Whether the atmosphere was contentious, like the 1968 Democratic National Convention in Chicago, or congenial, as in Hugh Hefner’s bedroom, where it seemed everyone was waiting to get undressed – he was that photographic thespian who was invisible to his subjects. Tutorials for all the aspirants? Certainly, I was one of them. Photography is a solitary occupation, and the intrusive component of it can be dangerous one, and Shay, who scoffed at barriers, had won his battles by risking everything.

He was the sole encyclopedia of collected experiences, ours. As I sat dourly in that Highland Park Hospital ICU last spring, where Art was ailing, I mentally flipped through the album of his life in melancholy, a diorama of sorts, that Daguerre would have been proud of. His life had unfolded like one long roll of film on the carousel of light, during the seminal historical events of the 20th century: the collapse of Ottoman empire in the east, the birth of communism in Russia, the gilded age here, and the Wiemar Republic in Europe, the denial, and a turbulent peace that incubated World War II. Then, his participation in it, as a B-24 (Liberator) Navigator, on scores of bombing missions over Germany. The peace time Shay wasn’t at peace either. His run-ins with life, itself are worthy of a tome.

In 2009, I had asked him, over coffee and cakes, in Highland Park, Illinois, “What is the most profound thing you had ever experienced?” Staring at a young woman passing by, he retorts, “Had? – I still am!” Turning to me in a leer, he said, “I just did… it surrounds us, moment to moment, from one station to another, the transience of beauty… we must recognize it, grasp it’s essence, and convey it along…” I interrupted him, “How to grasp it’s essence… is it taught somewhere?” “isn’t that a pity?” he says in earnest, then he adds, “Read literature… it’ll help you see better…” That was our maestro!

And finally, as an aesthete, critic and a photographer, it becomes incumbent of me, and as an imperative, to tread the same course Shay, our pathfinder, had hacked out of the wilderness of hesitation, vacuous protocols, and mocking societal doctrine of privacy, to shoot away with our cameras, to try and arrest that fleeting beauty for a moment, in our singular, as well as our collective conditions. I photographed Shay, despite warnings and threats from the Hospital Security and their attorneys. He never displayed any resistance by the way of his hands, or his eyes, while I shot his final condition. Instead, he looked at me directly, in encouragement, as if saying, “Carry on… now it’s my turn to yield.” My photographs of him, in that final state, were the celebration of our maestro, his spirit, his gumption and his humanity – it was a tribute.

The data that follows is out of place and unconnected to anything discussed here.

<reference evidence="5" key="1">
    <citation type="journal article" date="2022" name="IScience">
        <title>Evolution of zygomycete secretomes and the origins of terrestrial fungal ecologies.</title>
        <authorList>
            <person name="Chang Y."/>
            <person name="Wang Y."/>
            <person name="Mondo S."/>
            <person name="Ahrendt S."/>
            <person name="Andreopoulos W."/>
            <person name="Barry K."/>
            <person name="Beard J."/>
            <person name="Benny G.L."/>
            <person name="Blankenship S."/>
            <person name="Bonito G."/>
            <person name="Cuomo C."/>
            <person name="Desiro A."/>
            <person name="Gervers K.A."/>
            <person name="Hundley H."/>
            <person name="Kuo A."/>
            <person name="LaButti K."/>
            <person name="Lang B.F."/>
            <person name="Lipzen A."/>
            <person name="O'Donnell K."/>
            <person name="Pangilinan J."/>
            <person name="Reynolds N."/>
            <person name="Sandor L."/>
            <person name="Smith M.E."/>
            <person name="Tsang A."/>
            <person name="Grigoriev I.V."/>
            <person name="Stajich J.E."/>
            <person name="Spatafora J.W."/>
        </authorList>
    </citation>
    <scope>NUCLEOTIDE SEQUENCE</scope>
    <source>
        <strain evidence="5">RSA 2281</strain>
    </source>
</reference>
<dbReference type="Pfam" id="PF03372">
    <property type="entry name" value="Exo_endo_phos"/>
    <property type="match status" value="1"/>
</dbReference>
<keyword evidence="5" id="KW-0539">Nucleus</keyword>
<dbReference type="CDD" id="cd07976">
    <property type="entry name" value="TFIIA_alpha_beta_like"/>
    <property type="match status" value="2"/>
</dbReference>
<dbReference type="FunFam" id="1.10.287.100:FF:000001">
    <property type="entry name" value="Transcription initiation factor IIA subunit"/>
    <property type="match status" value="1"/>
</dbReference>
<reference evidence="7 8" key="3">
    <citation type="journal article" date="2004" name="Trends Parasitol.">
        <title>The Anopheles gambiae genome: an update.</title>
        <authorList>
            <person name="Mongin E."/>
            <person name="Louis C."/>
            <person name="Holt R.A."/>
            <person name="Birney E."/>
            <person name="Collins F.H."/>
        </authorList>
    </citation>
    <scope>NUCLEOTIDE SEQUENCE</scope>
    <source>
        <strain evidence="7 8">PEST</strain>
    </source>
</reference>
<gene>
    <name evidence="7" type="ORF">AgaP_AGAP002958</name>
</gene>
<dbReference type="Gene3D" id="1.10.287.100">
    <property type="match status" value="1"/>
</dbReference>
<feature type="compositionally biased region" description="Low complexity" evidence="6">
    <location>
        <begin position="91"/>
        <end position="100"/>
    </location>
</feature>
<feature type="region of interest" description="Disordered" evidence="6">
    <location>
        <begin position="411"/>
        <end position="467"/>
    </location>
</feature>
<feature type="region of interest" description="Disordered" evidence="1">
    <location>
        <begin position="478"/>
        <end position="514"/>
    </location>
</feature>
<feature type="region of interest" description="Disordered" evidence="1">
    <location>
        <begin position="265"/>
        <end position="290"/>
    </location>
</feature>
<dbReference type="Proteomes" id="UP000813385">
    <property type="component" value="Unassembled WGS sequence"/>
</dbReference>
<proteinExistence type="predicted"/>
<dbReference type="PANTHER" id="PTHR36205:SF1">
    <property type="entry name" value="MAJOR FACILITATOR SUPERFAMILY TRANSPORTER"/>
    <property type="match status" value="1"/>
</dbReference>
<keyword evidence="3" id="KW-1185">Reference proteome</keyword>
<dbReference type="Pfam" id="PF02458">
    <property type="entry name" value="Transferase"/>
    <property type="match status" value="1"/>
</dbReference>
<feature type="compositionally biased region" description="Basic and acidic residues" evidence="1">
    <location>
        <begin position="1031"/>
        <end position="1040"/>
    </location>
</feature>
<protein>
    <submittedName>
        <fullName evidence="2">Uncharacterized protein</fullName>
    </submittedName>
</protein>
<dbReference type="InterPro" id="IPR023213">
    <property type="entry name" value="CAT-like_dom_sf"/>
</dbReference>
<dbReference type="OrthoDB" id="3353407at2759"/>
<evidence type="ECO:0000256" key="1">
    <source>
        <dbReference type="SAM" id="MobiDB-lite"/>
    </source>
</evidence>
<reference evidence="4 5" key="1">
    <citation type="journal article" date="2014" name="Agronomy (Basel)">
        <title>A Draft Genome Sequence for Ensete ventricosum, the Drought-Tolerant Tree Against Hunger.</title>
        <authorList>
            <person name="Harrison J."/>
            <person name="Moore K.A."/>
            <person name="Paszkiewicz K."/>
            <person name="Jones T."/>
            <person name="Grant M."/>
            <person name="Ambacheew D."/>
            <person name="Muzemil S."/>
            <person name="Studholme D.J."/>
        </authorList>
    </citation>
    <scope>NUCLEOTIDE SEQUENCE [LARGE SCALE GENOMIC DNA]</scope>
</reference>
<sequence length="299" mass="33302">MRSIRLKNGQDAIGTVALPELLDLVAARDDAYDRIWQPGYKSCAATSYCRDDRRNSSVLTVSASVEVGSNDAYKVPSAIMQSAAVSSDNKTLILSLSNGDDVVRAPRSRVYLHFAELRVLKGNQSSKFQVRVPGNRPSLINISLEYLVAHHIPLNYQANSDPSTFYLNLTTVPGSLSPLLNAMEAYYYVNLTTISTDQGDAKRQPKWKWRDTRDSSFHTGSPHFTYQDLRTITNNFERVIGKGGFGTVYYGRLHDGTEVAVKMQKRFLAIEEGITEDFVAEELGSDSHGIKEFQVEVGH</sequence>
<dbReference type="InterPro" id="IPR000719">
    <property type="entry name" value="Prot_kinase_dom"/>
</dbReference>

In the end when everyone has left, or abandoned us, the only thing that’s left in our waning moments, is the realization and recognition that even in that condition, beauty is there with us. Shay’s visual diaries are an American journey – it’s a profound and piercing legacy bestowed on us – we must grasp its very essence and convey it along, as he had wanted, to the future generations.
[Copyright © Raju Peddada, May 6, 2019 – All Rights Reserved on the photographs and Text.]

© Raju Peddada

The Art Shay Posthumous Exhibit, Featuring Rare Autographed Prints. An Imperative!

Gallery Victor Armendariz, 300 West Superior Street, Chicago, IL 60654. Tel: 312-722-6447.

© Raju Peddada

© Raju Peddada

© Raju Peddada

© Raju Peddada

© Raju Peddada

Raju Peddada

Raju Peddada was born in India, and migrated to the United States in 1983. He is the founder and CEO for PEDDADA. COM since 1999, and also a producer/writer for Satyalu+Kristi Media, USA. He is a design provocateur, an originalist in design contemplation, who draws inspiration not from other designers, but from nature, history and literature. He has 22 Design Patents, and was also responsible for several critically acclaimed and sold out products launches to the high end luxury furnishings market. He has been editorially featured in scores of international culture-design magazines as the “Taste-maker,” in Interior Design, Clear, Dwell, Spaces, Domus, Abitare, Interni, Frame, Monitor, Objekt, Chicago, the Chicago Tribune, and Cable news. In addition he also is a freelance journalist, with over a 100 essays-articles- reviews in literary magazines like Swans.com, Bookforum, Spaces, and the NY Times. He is a photographer, who in the summer of 2017, released his exploratory thesis on “The Aesthetics of Ambiguity,” which essentially shifts the aesthetic paradigm, from the stillness aesthetic to that of ambiguity, in sensing the beauty of our movement and condition in the urban setting. Three photographic exhibits are in the offing. He is the author of four small books.